NAVIGATING THROUGH MARKET VOLATILITY
WHERE IS THE MARKET HEADED?
Volatility may have some investors contemplating when they should pull out of the market or if they should sit on the sidelines and wait for the best time to invest. If you’re wondering if now is a good time to invest, consider some of the reasons that may have kept investors from out of the market in years past.
The stock market in general is forward-looking—it moves in anticipation of expected events. Because of this, market recoveries often start before a recession is officially over, as can be seen in the chart below. In fact, on average, stocks hit bottom four months before a recession has ended.5 Of course, past performance cannot guarantee future results.
Despite short-term ups and downs, over the long term the stock market has trended up. And often the best buying opportunities were when things still seemed quite bleak. By waiting for the perfect time to start investing, you may be too late.
S&P 500 INDEX PERFORMANCE OVER THE LAST HALF CENTURY
(December 31, 1969 – December 31, 2019)
Download full size chart below
PULLBACKS ARE NORMAL
Consistently predicting when stock market declines or rallies will happen, or how long they are going to last, is impossible. While no one looks forward to market volatility, a historical perspective on the frequency and severity of past drops can provide a valuable perspective. The table to the right shows how frequently stock market declines of various amounts have occurred over the 50-year period ended December 31, 2019.14
IT’S TIME IN THE MARKET, NOT TIMING THE MARKET
Buying stocks at market bottoms and selling only when prices are high is difficult, if not impossible. A better strategy is to focus on your investment goals, your risk tolerance and how long you plan to invest. Over the 50-year period ended December 31, 2019, stocks have averaged a 10.59% one-year return.14 But you can’t expect that return every year.
The chart below shows how the longer you were invested, the less likely you were to experience negative returns, and the more likely you were to experience an overall return closer to the long-term average.
For more information on the importance of long-term investing and how to deal with market volatility, contact us at BWFA or visit www.bwfa.com.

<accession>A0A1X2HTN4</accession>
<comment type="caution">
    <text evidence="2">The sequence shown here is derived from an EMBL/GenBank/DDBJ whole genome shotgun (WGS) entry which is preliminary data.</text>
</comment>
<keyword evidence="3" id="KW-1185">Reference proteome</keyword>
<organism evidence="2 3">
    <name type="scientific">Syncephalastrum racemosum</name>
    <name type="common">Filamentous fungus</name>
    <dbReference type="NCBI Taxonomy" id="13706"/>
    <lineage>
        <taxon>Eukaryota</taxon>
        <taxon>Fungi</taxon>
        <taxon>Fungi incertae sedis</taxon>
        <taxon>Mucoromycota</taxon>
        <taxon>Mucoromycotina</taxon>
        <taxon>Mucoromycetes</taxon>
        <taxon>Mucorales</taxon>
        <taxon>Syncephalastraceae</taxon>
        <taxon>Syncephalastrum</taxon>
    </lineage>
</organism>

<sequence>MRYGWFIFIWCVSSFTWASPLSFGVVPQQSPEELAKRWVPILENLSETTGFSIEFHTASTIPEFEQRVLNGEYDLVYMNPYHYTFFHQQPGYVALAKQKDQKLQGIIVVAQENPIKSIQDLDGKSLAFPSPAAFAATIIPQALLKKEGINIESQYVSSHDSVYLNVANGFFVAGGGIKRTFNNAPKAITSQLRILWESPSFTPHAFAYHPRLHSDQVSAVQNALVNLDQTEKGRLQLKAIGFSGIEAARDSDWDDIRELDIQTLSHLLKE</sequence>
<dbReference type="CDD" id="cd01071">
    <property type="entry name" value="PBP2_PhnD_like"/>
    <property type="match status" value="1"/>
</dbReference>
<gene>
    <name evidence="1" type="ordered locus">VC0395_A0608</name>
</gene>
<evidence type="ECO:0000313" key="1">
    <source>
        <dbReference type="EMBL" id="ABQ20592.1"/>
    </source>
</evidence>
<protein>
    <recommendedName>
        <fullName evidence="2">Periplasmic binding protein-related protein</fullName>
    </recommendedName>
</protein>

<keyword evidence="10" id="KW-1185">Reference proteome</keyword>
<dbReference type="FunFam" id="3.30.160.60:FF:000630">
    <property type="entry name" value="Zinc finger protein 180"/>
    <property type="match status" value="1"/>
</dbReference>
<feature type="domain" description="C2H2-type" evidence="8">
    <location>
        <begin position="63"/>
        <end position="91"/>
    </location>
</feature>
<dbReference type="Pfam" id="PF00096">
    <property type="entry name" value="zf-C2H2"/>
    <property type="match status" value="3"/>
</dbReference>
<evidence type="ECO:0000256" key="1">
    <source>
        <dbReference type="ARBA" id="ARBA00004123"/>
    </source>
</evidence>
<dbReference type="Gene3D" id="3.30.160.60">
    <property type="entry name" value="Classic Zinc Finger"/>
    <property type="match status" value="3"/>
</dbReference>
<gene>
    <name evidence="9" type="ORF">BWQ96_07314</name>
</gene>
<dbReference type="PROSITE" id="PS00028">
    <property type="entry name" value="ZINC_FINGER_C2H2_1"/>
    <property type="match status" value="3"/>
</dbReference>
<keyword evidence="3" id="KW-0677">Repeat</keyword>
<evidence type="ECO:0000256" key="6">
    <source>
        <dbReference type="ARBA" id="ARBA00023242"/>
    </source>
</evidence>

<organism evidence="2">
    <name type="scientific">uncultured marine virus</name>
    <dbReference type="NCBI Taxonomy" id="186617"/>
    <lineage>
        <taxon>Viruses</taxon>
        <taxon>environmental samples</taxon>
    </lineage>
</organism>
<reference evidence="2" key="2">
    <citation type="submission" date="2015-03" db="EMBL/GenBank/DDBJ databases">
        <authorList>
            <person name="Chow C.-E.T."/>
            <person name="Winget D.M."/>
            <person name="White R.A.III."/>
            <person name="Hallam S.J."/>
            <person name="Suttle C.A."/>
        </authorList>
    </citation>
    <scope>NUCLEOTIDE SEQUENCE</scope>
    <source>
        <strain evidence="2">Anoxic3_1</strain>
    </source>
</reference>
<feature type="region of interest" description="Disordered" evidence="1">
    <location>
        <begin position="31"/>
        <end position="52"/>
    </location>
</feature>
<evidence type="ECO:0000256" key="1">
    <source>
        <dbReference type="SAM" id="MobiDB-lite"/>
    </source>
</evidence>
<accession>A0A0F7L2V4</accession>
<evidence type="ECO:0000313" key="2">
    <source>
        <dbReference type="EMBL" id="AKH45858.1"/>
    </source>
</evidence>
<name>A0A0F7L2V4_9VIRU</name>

President and CEO
The unmanaged S&P 500 Index represents the general stock market and is used for illustrative purposes only. All investments involve risks, including possible loss of principal. Stock prices fluctuate, sometimes rapidly and dramatically, due to factors affecting individual companies, particular industries or sectors, or general market conditions. Past performance does not guarantee future results.
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The charts above are for illustrative purposes only.
1 Assumes a $10,000 investment made on 12/31 of the prior year that is held through 12/31/2019.
2 Sources: Federal Reserve Bank of St. Louis (FRED), © 2020 Morningstar, Inc.
3 Sources: © 2020 Morningstar, Inc., US Bureau of Labor Statistics.
4 Source: Federal Reserve.
5 Source: Standard and Poor’s, FactSet, © 2020 Morningstar.
6 Source: US Bureau of Labor Statistics.
7 Source: FactSet, DJIA daily index close as of 10/19/1987.
8 Sources: National Bureau of Economic Research, Federal Deposit Insurance Corporation (FDIC).
9 Source: © 2020 Morningstar, Inc. Bonds are represented by the Bloomberg Barclays US Aggregate Bond Index.
10 Source: FactSet.
11 Source: © 2020 Morningstar, Inc.
12 Sources: Case-Shiller, US Bureau of Economic Analysis. Housing prices are represented by the S&P/Case Shiller Composite-20 Home Price Index.
13 Source: Standard & Poor’s, United States of America Long-Term Rating Lowered To ‘AA+’ On Political Risks And Rising Debt Burden; Outlook Negative.
14 Sources: © 2020 Morningstar, Standard and Poor’s.